For once, it’s easy to support People for the Ethical Treatment of Animals.
It usually isn’t. Here in Wisconsin, almost everyone has some ties to agriculture, and the idea that animals deserve near-human rights is enough to send chills down the spine of anyone who enjoys a frequent burger or brat.
PETA is best known for throwing red paint at perfectly harmless models and helping SeaWorld orcas sue for their 13th Amendment rights. So when a significant number of University of Wisconsin-Madison students voice their support for this organization, they must have a very good reason. I can’t say for sure what this reason is, but I have a suspicion: Cats are cute.
Even I, an avowed dog person, am willing to admit it. And the pictures PETA released of cats in UW’s laboratory experiments with machinery on their heads are difficult to look at. It’s hard to imagine what kind of scientific breakthrough would justify drilling holes in orange tabby ‘Double Trouble’s skull and paralyzing half his face.
But what frustrates me is that so many people will look at the photo, feel sympathetic and go right to the kitchen to heat up a factory farm-produced hot dog without thinking twice about it. The reason for this is obvious: From an early age, we are taught to be kind to pets while we ignore where our meat comes from. This is a good way to stop children from becoming serial killers, but there’s no logic behind it. What makes a cat morally different from a pig?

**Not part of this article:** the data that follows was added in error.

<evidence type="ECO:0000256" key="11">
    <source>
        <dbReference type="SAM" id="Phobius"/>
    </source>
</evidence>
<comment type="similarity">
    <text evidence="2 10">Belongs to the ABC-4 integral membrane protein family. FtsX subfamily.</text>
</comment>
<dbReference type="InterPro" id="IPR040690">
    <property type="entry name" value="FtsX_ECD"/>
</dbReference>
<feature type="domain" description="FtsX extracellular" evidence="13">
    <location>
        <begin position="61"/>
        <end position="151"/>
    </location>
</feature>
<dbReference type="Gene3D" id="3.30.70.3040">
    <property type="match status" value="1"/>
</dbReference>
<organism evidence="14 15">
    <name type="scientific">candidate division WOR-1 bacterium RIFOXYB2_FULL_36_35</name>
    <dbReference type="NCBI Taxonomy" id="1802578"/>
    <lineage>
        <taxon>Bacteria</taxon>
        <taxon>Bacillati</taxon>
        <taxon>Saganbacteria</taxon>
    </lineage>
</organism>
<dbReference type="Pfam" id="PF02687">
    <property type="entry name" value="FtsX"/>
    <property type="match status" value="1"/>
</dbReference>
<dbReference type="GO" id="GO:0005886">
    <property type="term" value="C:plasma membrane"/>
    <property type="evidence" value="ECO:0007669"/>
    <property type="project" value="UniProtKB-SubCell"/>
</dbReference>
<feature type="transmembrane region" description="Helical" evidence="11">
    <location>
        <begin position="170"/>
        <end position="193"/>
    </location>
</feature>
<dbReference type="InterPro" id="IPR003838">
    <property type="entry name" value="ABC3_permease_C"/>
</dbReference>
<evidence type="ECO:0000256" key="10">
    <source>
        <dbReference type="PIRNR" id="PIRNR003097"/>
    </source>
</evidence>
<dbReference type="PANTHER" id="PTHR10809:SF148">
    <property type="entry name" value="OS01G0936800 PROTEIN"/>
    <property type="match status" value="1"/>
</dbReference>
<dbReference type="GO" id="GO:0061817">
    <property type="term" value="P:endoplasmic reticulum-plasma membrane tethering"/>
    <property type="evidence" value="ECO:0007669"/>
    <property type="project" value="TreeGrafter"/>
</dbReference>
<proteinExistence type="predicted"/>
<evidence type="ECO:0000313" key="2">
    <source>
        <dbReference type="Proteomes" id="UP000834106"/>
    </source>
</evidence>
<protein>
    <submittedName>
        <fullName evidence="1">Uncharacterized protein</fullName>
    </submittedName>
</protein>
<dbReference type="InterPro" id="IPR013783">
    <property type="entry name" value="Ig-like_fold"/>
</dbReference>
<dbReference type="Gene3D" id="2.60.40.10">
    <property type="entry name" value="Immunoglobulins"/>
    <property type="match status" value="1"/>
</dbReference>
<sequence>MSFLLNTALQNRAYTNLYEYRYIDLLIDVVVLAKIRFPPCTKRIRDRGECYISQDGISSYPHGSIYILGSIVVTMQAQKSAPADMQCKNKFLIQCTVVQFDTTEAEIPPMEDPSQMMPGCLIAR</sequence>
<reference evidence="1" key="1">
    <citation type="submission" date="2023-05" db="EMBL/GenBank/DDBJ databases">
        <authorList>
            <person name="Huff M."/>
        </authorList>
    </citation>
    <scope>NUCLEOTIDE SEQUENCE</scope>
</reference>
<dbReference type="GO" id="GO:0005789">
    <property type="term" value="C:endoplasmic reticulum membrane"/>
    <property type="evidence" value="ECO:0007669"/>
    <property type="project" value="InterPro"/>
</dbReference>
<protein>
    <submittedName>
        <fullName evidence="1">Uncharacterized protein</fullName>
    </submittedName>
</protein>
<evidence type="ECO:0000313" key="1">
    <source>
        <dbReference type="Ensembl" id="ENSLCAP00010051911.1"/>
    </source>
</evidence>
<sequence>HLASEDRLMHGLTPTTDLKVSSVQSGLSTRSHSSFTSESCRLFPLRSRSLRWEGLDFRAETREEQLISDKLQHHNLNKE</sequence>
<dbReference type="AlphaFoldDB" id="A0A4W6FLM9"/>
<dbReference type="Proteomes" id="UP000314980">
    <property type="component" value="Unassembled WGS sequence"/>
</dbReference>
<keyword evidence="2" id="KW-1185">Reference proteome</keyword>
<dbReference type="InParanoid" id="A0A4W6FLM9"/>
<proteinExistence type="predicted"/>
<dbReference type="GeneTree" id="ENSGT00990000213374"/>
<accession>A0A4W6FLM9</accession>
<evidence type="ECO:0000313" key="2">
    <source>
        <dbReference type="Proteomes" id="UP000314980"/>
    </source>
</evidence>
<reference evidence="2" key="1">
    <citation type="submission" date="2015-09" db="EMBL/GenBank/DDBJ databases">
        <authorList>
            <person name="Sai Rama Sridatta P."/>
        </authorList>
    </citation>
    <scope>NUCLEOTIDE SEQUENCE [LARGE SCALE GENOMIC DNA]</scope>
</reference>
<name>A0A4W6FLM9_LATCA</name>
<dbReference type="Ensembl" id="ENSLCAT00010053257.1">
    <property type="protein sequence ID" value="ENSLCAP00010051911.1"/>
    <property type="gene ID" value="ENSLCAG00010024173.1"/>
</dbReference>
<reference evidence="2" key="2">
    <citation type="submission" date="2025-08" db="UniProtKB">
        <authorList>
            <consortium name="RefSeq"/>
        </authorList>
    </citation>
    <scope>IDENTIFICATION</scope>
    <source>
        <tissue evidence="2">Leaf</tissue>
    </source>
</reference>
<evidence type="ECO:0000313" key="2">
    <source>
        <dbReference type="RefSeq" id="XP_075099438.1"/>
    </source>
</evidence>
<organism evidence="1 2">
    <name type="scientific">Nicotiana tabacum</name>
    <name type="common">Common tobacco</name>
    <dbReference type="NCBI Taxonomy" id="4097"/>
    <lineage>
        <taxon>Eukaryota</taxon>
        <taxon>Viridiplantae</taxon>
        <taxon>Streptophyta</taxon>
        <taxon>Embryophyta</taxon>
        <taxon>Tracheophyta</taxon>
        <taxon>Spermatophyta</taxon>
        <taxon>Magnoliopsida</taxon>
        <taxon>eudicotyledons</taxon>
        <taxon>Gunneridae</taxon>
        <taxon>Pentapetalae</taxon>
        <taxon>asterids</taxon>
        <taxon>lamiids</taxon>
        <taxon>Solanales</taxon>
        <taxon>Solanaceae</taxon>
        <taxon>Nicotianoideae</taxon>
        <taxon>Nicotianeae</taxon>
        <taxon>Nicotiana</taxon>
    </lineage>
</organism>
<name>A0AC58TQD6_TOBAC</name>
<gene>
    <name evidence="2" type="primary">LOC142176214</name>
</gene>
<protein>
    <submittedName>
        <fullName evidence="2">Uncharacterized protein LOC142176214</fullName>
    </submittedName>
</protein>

Pigs are smart animals, at least as intelligent as cats. And yet according to PETA almost all of the 100 million pigs killed in the U.S. each year are raised in crates too small for them to even turn their bodies. In some situations they are tortured and beaten.
Perhaps the worst part of the pig industry is that the environment they are raised in. It is filthy, loud, bright and goes against every one of these animals’ instincts. Pigs are by nature social, sensitive and mobile. It’s hard to call the conditions they are raised in anything less than torture.
We ignore this because it’s almost impossible to face. When we eat brats, we don’t concern ourselves with the pigs or cows that they were made from. Why would we? If nothing else, it would ruin the cookout.
I do not advocate vegetarianism or veganism (although I respect those who do). I enjoy meat as much as anyone. I grew up on a small farm, and I felt no guilt when a cow or sheep became a burger or brat after spending most of its life free and happy. The idea of extending human rights to animals is absurd.
What I do support is granting animal rights to animals.
Anyone who feels a pang of sympathy for the cats experimented upon at UW must grant that these animal rights exist. They include freedom from unnecessary pain and the freedom to spend what time they have on earth raising their young, rooting around in the dirt and behaving in the way they choose. These are similar to the freedoms they would experience in the wild. Even if factory farms must exist in some form, they can be made more humane and less egregiously cruel.
Would the student body have reacted so strongly if PETA had shown them pictures of piglets in agony? I suspect not, but they ought to. Having helped raise pigs, I know that they are just as capable of experiencing pleasure and pain as cats. Sure, they’re uglier and make much worse house pets, but that doesn’t mean we shouldn’t treat them with the same sympathy.
Angus McNair (firstname.lastname@example.org) is a senior majoring in English and journalism.